The Rise & Fall Of Comrade Zylo
“The Rise & Fall Of Comrade Zylo” is a masterful genre comedy reflecting the dark side of our common history in the East. The camera is permanently on the move and the visual style is somewhere between Film Noir and Nouvelle Vague, producing a highly entertaining film that has been adapted for the screen with brilliant dark humour by director Fatmir Koçi and co-sreenwriter Mike Downey on the basis of a book by Dritëro Agolli.
Comrade Zylo, the head of Albania’s top censorship institution in the 1970s, is a tyrannical bureaucrat. He orders the talented writer Demka to compose an ideological speech. Demka sees that he has become a slave of a Machiavellian propaganda master. But that’s not his deepest problem: Demka realises that he is falling in love with Zylo’s wife, Adila.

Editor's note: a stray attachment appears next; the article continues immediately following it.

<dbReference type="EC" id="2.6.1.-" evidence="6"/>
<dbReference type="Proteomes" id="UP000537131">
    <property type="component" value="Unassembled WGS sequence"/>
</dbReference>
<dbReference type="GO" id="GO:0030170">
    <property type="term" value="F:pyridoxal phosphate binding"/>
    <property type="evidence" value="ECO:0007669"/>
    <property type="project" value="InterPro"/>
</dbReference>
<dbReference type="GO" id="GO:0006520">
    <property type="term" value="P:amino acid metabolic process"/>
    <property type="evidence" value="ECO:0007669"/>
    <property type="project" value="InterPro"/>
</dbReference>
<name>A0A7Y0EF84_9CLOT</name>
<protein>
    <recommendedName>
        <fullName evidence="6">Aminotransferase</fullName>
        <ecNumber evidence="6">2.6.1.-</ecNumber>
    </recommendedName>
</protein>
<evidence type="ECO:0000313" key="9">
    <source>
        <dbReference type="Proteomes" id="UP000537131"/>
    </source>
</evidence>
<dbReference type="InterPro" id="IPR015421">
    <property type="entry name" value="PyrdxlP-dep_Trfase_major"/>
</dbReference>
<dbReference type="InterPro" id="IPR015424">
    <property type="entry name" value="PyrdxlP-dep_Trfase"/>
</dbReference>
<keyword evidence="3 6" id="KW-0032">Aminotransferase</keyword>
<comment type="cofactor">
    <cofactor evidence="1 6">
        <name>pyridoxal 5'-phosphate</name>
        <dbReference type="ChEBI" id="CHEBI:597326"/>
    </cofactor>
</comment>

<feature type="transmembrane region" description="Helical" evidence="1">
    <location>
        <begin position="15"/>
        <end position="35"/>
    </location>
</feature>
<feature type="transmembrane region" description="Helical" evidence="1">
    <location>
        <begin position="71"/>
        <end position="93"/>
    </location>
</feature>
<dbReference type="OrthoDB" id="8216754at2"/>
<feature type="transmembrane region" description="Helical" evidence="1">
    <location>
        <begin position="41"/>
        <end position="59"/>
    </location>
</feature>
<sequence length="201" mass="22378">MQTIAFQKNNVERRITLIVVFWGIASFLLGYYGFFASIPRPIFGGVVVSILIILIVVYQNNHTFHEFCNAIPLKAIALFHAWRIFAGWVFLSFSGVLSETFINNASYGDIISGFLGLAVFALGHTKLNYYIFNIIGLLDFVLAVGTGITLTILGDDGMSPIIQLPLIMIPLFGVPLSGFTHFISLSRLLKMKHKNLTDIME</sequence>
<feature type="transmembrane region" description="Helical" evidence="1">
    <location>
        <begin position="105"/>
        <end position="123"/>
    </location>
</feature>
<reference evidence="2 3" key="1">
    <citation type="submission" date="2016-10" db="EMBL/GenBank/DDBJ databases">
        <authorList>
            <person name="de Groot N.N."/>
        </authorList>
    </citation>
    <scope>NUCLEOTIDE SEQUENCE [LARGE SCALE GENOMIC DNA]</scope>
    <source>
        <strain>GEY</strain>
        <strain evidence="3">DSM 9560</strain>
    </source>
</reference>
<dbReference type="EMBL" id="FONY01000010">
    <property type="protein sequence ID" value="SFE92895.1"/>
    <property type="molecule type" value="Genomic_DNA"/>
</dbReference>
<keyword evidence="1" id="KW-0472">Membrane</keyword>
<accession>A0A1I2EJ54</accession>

This dark comedy definitely holds the same level as comic masterpieces like the brilliant Ernst Lubitsch's “To Be or Not to Be” (1942), Billy Wilder’s “One, Two, Three” (1961), Roberto Benigni’s “La vita è bella” (1997) and films about our recent Eastern past like Cristian Mungiu’s “4 Months, 3 Weeks and 2 Days” (2007) or Jasmila Zbanic’s “Quo vadis, Aida?” (2020).
But since no critic can describe the intention better than the author, here is what Fatmir himself has said: “Albania in the 1970s. Dictatorship’s brutal impact on society. Destiny of a Man facing the State and its machinery of Propaganda – Zylo, a victim of ideological nonsense. Our recent history, the reality of Albanians and Eastern Europe. I believe the film strongly echoes to the contemporary world as a sharp and sarcastic view of that era.”
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